Social Media Groups
Join social media groups that are exclusive for Instructional Designers and other L&D professionals. These pages usually have valuable resources and insights to help you stay on top of the trends, in addition to pinned recommendation lists for tools, websites, and forums. At the very least, you expand your eLearning network and interact with more experienced Instructional Designers who can help you navigate the industry. Don’t hesitate to ask questions about different specialties and sectors to find a good match for your skillset.
Another great source of info is online videos, from eLearning webinars to demos on video sharing sites. You can also check out authoring tool landing pages to see their product in action. Even if you don’t invest in their software, most vendors have an online knowledge base that features ID tips and tricks. For instance, how to use pre-built assets to enrich your online training course and immerse remote learners.
So, how do you create memorable and meaningful online training courses? Every project calls for different design rules and work practices, depending on the goals and desired outcomes. Thus, experience is the best teacher for new (and seasoned) Instructional Designers. But here are a few Learner Experience Design (LXD) best practices to bear in mind.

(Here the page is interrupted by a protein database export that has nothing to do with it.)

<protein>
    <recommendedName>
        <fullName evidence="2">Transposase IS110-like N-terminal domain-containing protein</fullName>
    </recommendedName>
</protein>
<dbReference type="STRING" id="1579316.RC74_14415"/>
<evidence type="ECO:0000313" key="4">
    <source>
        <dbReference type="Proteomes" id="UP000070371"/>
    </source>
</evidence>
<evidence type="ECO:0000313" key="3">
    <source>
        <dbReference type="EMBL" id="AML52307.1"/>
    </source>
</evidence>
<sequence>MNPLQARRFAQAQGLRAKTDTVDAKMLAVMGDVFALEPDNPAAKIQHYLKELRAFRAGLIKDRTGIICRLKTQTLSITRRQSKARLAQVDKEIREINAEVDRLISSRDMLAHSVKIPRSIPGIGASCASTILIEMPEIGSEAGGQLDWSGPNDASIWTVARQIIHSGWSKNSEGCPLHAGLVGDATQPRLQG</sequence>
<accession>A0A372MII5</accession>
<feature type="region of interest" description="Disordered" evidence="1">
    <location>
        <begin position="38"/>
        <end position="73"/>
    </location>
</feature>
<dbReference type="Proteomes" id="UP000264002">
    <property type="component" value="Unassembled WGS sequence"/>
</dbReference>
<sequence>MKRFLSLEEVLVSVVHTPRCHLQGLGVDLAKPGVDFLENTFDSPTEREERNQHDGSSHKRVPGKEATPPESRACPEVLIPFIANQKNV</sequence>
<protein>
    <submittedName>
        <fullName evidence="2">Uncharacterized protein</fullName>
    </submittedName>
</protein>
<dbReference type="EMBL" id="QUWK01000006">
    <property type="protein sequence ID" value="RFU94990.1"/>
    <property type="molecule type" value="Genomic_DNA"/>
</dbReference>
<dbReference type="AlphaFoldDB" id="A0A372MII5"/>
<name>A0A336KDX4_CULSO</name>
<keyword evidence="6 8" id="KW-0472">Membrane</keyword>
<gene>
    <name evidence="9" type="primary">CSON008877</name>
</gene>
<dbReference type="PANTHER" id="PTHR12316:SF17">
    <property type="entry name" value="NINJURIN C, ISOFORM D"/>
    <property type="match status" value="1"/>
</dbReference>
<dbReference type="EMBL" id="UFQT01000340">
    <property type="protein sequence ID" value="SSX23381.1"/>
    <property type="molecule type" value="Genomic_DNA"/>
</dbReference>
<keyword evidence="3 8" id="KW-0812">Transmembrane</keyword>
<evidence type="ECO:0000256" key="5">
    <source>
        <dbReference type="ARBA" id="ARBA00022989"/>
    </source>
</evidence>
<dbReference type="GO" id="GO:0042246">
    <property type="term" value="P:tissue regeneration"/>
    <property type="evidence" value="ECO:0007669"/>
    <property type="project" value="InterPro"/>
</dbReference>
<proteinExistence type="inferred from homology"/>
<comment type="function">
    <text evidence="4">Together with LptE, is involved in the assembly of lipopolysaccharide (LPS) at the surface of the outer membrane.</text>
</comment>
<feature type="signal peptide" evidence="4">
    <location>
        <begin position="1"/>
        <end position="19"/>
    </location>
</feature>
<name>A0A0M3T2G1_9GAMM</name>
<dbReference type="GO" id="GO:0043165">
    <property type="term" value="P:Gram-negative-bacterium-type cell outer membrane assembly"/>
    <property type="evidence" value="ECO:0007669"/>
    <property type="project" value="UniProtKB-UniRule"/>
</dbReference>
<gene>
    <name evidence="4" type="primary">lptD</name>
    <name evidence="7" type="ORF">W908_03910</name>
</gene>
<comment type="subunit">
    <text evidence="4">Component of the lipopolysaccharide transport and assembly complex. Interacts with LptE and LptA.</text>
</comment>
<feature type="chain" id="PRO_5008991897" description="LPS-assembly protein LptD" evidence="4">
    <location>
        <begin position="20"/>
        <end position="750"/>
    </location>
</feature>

Think Like The Learner
I mentioned this earlier, but it cannot be stressed enough. Successful Instructional Designers know how to see things from the learner’s point of view instead of having L&D tunnel vision. Will they be able to navigate through the course? What will they take away from the activity? Does it involve enough real-world application and problem-solving? Are you giving them opportunities to learn from mistakes and reflect on their personal performance? Think like your target audience so that you know what drives them and how to connect with them from the first screen.
Avoid Cognitive Overload
Cognitive overload can be summed up by that emoji with the exploding head. It’s when you try to give learners so much information that they simply can’t keep up. Their mental processes screech to a halt and new ideas or concepts bounce off. Every online course, microlearning resource, or real-world activity needs to follow the golden rule, which is to only give learners what they can handle in one sitting. For instance, they probably won’t be able to absorb every company policy or compliance regulation in a ten-minute module. However, you can break it up over a series of bite-sized sessions to make it more manageable.
Use Visual Aids